A group which helped make Harborough a Fairtrade Town is attempting to renew the status nine years on.
The town received Fairtrade status in March 2006 but it has to be renewed every few years with proof that town businesses and organisations are still committed to using Fairtrade products such as coffee and tea.
Donald Clinton-Smith, from the Market Harborough Fairtrade Town Steering Group, said: “A Fairtrade Town needs to update its registration with the Fairtrade Foundation every two years.
“We need to do this in July, Harborough District Council are working on their endorsement.
“As part of our submission – which covers a wide range of reports and commitments – we need to check our list of all those shops, businesses and other organisations who are committed to selling, supplying or using Fairtrade products.”
Mr Clinton-Smith said a host of events have been held in the last several years to mark the town’s status.
He added: “There are a number of key principles of Fair Trade, which are controlled by the Fairtrade Foundation: that trading practices are fair and not one-sided; prices paid are fair and sufficient for producers and workers to earn more than enough money to merely meet their day-to-day needs; payments are often made in advance to ensure the supplier can fulfil orders; producers and workers have a voice, whether organised into groups or involved in workplaces where there is freedom of association; there must be safe working conditions, non-discrimination and welfare of children and practices must work towards a sustainable environment.”
Mr Clinton Smith said that since the launch of the Market Harborough Fairtrade Town Group, initiatives have included challenging the town to buy 90 1Kg bags of Malawian Fairtrade rice which would enable the child of a rice farmer to attend secondary school for one year.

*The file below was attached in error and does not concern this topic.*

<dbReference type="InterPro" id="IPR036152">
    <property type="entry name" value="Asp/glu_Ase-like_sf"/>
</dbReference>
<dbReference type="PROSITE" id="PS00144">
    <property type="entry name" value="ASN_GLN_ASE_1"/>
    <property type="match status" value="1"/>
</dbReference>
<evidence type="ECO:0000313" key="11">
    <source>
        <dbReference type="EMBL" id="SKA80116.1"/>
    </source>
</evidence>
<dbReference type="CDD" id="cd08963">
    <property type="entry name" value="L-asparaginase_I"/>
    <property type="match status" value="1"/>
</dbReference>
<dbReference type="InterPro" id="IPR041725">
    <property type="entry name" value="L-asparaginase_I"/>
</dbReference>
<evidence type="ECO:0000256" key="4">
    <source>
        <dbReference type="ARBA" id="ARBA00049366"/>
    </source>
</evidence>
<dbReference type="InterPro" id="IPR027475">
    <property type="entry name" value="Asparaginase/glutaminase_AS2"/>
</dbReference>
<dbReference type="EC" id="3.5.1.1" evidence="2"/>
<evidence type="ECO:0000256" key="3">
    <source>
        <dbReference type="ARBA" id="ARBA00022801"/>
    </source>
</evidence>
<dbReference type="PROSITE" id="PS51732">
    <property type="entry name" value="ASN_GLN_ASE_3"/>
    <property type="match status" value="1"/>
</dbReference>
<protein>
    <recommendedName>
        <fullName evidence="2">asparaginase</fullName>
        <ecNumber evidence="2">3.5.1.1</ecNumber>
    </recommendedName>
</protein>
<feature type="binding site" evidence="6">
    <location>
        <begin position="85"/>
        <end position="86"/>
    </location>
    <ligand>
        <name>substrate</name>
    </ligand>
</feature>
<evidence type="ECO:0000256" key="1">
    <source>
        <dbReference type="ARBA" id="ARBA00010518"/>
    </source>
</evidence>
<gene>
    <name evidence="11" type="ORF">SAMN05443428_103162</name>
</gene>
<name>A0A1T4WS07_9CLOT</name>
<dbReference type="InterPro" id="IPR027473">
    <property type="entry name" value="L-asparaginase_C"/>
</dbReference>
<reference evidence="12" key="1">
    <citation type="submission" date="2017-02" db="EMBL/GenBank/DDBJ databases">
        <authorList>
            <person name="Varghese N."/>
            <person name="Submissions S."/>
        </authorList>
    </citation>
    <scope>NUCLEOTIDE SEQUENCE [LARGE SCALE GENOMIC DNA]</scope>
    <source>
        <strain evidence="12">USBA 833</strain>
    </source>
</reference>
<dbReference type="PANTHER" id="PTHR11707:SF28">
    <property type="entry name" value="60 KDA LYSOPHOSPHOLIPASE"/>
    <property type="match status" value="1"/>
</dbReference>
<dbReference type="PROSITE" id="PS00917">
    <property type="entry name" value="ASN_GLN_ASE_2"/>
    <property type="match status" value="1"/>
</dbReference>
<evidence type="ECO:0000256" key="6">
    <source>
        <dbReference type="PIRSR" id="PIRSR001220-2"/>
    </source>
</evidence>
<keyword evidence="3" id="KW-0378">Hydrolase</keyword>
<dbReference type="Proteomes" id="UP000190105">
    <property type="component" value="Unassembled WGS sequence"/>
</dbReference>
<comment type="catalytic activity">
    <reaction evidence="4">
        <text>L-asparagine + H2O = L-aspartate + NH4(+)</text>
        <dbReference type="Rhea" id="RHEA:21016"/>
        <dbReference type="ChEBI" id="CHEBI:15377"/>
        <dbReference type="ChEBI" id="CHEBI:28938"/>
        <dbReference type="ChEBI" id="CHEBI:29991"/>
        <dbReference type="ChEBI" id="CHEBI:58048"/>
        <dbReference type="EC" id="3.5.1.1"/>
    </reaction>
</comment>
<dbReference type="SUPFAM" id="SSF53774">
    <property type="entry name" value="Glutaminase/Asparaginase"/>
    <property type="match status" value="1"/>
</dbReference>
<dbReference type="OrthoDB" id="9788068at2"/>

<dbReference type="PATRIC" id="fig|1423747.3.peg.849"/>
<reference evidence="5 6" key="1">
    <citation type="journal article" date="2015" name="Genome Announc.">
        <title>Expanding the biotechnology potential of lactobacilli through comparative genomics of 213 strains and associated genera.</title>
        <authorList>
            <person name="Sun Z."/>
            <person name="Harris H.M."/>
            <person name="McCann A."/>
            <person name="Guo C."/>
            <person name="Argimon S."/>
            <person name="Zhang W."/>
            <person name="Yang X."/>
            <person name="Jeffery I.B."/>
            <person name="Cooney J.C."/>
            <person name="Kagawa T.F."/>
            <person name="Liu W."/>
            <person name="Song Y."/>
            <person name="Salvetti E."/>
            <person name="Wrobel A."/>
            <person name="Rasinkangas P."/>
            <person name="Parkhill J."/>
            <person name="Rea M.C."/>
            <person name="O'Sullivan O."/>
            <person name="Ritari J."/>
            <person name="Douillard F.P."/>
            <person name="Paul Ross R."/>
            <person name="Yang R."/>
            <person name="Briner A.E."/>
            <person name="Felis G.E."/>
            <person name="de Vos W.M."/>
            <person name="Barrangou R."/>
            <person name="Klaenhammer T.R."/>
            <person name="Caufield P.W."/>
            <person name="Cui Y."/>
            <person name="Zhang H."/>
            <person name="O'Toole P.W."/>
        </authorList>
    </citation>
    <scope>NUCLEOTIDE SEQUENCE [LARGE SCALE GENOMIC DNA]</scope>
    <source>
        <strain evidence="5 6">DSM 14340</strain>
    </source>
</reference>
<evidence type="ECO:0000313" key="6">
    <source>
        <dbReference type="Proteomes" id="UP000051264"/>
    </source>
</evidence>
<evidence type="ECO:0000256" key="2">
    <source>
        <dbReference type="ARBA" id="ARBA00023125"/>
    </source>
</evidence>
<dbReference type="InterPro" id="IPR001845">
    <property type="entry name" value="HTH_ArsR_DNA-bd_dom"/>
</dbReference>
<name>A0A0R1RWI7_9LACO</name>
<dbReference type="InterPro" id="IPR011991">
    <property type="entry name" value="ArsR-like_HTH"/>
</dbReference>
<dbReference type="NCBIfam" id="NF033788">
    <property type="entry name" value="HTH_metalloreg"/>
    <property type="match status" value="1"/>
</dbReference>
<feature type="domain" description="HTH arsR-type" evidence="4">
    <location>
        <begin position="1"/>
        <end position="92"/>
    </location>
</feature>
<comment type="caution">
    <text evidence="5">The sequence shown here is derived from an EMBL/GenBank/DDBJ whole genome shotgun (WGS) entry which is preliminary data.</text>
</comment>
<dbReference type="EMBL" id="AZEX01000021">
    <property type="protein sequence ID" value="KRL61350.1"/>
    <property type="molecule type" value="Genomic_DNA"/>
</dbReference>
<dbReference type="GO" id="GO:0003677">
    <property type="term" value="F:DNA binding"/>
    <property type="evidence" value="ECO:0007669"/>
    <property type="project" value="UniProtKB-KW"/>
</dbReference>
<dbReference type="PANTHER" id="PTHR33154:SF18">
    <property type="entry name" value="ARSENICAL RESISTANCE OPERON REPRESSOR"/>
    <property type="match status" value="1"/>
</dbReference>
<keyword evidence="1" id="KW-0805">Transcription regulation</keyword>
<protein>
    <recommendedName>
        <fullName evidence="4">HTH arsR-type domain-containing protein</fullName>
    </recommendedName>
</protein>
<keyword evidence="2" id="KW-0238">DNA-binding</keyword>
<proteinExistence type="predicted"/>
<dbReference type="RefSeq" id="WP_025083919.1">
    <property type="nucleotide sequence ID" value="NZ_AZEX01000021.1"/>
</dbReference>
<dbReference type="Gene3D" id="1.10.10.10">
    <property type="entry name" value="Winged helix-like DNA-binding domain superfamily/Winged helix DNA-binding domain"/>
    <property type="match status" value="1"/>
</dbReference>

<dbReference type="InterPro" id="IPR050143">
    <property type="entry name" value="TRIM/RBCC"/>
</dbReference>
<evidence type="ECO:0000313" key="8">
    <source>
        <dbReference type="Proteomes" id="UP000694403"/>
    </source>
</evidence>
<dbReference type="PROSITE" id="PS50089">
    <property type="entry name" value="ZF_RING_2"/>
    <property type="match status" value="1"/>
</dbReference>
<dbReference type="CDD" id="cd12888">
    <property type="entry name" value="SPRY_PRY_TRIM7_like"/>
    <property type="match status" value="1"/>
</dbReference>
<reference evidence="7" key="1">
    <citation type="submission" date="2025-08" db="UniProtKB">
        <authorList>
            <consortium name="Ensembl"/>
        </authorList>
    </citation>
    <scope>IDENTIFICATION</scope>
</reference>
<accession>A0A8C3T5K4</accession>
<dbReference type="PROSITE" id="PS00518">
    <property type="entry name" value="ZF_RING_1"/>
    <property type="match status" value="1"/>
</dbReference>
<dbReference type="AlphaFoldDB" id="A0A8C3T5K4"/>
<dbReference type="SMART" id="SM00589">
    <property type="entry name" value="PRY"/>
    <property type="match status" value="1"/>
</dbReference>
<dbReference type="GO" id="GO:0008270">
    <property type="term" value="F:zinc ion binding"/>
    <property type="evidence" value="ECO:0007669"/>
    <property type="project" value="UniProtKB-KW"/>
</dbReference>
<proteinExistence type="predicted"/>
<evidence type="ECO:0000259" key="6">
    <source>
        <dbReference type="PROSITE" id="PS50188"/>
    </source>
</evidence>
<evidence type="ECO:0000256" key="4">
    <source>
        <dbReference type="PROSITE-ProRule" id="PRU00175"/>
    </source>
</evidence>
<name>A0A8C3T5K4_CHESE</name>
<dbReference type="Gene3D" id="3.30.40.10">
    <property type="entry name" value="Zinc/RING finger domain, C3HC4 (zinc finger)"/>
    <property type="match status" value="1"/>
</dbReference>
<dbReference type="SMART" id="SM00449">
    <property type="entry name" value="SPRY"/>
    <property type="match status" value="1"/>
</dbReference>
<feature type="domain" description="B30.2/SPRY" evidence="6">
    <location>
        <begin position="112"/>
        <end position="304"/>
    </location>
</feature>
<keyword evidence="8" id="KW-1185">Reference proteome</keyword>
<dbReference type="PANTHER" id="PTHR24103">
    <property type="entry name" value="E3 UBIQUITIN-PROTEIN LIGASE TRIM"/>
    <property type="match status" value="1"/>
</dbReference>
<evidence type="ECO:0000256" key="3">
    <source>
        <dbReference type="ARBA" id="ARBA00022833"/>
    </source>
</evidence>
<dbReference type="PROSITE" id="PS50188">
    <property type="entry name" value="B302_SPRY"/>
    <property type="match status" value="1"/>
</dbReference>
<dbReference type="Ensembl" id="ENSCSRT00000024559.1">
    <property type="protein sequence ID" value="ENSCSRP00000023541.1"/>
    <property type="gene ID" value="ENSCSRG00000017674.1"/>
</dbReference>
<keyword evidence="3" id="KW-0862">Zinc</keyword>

He added: “A total of 210 bags of rice were sold.
“We have also been part of a Christmas Tree Festival at Clipston and raised money for Mo’Ket Harborough by selling homemade cakes with Fair Trade chocolate moustaches.
“The town has also taken part in Fairtrade Fortnight and held a Fairtrade banana competition in the local Sainsbury’s and a cake stall in the market.
“We have organised a stall in Harborough Market Hall displaying non-food Fairtrade items on sale in local shops and been in conversation with more than a dozen additional shops and businesses who now sell or use Fairtrade products.”
Businesses in the town which support the movement are given a window sticker so they can advertise their support.
Among the organisations showing their support in the town are Harborough Baptist Church, Bray and Bray Solicitors, Brooke House College,
Harborough C of E School, the Citizens Advice Bureau, Clinton-Smith and Warren Optometrists and the Clockwise Credit Union in Northampton Road.